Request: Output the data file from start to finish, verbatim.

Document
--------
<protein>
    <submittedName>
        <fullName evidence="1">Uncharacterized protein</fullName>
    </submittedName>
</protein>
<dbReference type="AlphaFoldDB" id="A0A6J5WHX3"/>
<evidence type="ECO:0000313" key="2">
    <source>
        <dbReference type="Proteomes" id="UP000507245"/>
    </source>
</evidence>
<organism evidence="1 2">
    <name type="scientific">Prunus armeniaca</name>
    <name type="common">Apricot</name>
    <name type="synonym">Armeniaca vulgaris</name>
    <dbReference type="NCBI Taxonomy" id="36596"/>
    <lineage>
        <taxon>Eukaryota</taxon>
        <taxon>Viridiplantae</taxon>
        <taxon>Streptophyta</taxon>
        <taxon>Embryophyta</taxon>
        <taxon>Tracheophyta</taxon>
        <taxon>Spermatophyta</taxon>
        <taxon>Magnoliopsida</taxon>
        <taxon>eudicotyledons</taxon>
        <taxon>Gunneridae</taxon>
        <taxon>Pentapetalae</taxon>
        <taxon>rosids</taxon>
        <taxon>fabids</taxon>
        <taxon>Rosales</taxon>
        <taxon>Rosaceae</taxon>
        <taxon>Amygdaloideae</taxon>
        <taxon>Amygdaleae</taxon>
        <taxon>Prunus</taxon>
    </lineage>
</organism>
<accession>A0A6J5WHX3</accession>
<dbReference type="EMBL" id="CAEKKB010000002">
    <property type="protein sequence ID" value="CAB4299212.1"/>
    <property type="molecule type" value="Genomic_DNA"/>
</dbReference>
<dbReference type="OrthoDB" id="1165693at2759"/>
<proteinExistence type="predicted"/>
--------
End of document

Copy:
<protein>
    <submittedName>
        <fullName evidence="1">Uncharacterized protein</fullName>
    </submittedName>
</protein>
<dbReference type="AlphaFoldDB" id="A0A6J5WHX3"/>
<evidence type="ECO:0000313" key="2">
    <source>
        <dbReference type="Proteomes" id="UP000507245"/>
    </source>
</evidence>
<organism evidence="1 2">
    <name type="scientific">Prunus armeniaca</name>
    <name type="common">Apricot</name>
    <name type="synonym">Armeniaca vulgaris</name>
    <dbReference type="NCBI Taxonomy" id="36596"/>
    <lineage>
        <taxon>Eukaryota</taxon>
        <taxon>Viridiplantae</taxon>
        <taxon>Streptophyta</taxon>
        <taxon>Embryophyta</taxon>
        <taxon>Tracheophyta</taxon>
        <taxon>Spermatophyta</taxon>
        <taxon>Magnoliopsida</taxon>
        <taxon>eudicotyledons</taxon>
        <taxon>Gunneridae</taxon>
        <taxon>Pentapetalae</taxon>
        <taxon>rosids</taxon>
        <taxon>fabids</taxon>
        <taxon>Rosales</taxon>
        <taxon>Rosaceae</taxon>
        <taxon>Amygdaloideae</taxon>
        <taxon>Amygdaleae</taxon>
        <taxon>Prunus</taxon>
    </lineage>
</organism>
<accession>A0A6J5WHX3</accession>
<dbReference type="EMBL" id="CAEKKB010000002">
    <property type="protein sequence ID" value="CAB4299212.1"/>
    <property type="molecule type" value="Genomic_DNA"/>
</dbReference>
<dbReference type="OrthoDB" id="1165693at2759"/>
<proteinExistence type="predicted"/>